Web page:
All eyes in the region will be on Hong Kong this weekend with a first officially sanctioned protest march scheduled for tomorrow. Hong Kong has been relatively quiet this week following the council elections, with the hope on both sides that a large turn-out does not turn violent. Should the worst occur, the Hang Seng may come under renewed pressure on Monday morning.
Next week will be a busy one with the UK General Election sure to spur volatility in Asia, as the results come in on Friday morning our time. Wednesday and Thursday will feature rate decisions from the Federal Reserve and ECB. The Sterling has out-performed this week as traders have priced in an outright Conservative victory. It will be a wild ride lower if the polls have got it wrong.
December 15th is tariff-day with $146 billion due to be slapped on Chinese goods by the US. Although progress towards an interim agreement has taken on a Brexit-like tortuousness, at least both sides appear to be still talking. Trade headlines will continue to flip-flop sentiment in an already volatile cocktail next week. Keep on safety dancing.
Wall Street finished slightly higher overnight as a lack of negative trade headlines and benign US data was enough to support stocks, but was not enough to fully reinvigorate the rally. The S&P rose 0.15%, the Nasdaq rose 0.05%, and the Dow Jones climbed 0.11%.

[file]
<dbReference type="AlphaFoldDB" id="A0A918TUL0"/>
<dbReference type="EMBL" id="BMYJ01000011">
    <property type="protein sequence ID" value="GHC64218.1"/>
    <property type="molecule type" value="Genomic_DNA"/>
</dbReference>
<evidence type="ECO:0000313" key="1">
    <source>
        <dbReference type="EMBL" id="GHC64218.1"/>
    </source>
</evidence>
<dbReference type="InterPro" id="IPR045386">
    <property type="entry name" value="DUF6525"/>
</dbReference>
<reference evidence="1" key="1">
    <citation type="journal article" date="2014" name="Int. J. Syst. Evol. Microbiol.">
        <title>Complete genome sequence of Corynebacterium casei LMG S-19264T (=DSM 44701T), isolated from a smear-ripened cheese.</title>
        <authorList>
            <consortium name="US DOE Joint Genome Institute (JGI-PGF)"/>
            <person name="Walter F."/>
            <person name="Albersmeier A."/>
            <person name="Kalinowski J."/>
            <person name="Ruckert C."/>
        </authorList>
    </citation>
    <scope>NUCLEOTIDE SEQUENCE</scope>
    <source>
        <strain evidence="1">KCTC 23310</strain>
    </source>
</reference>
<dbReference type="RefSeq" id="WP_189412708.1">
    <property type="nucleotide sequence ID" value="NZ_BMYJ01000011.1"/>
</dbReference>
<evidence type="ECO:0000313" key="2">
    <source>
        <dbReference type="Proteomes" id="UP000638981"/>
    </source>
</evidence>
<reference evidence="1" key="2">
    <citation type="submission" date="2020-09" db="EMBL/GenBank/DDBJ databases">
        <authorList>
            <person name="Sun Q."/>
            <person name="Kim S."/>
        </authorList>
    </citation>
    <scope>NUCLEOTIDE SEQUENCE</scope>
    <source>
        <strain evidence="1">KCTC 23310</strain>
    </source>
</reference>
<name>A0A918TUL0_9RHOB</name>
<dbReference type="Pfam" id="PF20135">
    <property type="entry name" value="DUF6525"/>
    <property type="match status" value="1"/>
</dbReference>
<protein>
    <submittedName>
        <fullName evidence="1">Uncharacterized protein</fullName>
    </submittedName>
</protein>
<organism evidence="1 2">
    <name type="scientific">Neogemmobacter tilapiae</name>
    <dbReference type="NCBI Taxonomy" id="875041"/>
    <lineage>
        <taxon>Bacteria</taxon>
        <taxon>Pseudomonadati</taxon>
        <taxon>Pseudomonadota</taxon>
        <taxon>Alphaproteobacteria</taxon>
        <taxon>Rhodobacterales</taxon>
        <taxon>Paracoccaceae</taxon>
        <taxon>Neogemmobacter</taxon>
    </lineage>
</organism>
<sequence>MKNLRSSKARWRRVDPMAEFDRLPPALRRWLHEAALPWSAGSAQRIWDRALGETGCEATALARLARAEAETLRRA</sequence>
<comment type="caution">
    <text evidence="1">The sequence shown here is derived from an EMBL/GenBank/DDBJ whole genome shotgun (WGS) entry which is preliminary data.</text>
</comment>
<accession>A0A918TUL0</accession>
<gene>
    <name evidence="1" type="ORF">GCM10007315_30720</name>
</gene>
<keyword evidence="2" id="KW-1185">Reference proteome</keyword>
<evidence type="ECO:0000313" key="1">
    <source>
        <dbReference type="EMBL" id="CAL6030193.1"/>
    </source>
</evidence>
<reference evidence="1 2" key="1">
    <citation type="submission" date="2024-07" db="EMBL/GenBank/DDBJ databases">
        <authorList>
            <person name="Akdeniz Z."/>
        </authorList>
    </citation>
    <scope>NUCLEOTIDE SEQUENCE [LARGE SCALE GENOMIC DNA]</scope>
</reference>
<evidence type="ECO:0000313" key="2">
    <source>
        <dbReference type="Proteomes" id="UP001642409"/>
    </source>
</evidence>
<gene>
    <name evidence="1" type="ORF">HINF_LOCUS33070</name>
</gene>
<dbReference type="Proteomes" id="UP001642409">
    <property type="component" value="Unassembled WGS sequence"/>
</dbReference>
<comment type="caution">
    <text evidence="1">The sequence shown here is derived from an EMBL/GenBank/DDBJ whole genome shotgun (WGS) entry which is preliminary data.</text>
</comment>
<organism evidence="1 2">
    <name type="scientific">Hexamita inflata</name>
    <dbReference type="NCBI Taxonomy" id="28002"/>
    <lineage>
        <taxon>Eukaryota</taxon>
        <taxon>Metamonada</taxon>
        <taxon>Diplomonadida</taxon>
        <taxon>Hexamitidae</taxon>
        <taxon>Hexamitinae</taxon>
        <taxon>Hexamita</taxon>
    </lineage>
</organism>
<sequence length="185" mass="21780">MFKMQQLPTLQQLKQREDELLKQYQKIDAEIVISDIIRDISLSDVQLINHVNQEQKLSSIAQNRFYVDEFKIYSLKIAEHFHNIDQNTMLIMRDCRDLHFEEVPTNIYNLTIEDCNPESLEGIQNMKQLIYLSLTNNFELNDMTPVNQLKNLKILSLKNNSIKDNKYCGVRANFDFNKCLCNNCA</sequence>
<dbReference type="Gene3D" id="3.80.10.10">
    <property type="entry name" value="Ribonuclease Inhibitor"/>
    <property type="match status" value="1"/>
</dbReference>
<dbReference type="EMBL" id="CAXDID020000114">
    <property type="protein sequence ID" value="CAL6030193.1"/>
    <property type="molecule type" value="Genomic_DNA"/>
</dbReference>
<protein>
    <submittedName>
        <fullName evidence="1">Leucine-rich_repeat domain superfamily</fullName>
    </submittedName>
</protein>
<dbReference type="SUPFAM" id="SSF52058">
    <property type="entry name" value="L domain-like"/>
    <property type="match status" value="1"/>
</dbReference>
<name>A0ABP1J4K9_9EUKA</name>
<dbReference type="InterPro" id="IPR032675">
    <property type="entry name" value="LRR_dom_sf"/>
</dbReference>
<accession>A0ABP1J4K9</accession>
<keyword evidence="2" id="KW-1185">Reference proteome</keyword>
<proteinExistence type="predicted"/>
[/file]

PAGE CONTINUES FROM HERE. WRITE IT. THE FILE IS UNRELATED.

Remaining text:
That same theme has seen Asian markets rise gently this morning. The Nikkei is 0.35% higher, the Hang Seng 0.70% higher and the Shanghai Composite is 0.20% higher. The Australian All Ords has risen 0.25% and the Singapore Straits Times is 0.16% higher.
We are expecting a quiet session to close out the week, trade headlines aside, as Asia follows Wall Street’s lead and awaits the main events in the US this evening.
The US dollar was slightly weaker against the majors overnight with the dollar index 0.25% lower at 97.40. Overall though the session was a directionless one, as markets await tonights Non-Farm Payrolls.
A similar theme is expected in Asia as currency markets prepare themselves for tonight and the slew of risk to come next week.
One notable performer was the British Pound (GBP), climbing once again by 0.40% to a new weekly high of 1.3160 as markets continue to price in an outright Conservative election victory next Thursday. Sterling’s next resistance is at 1.3200, followed by 1.3400. I won’t argue with the reasoning, but above 1.3200, much good news will have been baked into the GBP, and thus some caution should be exercised.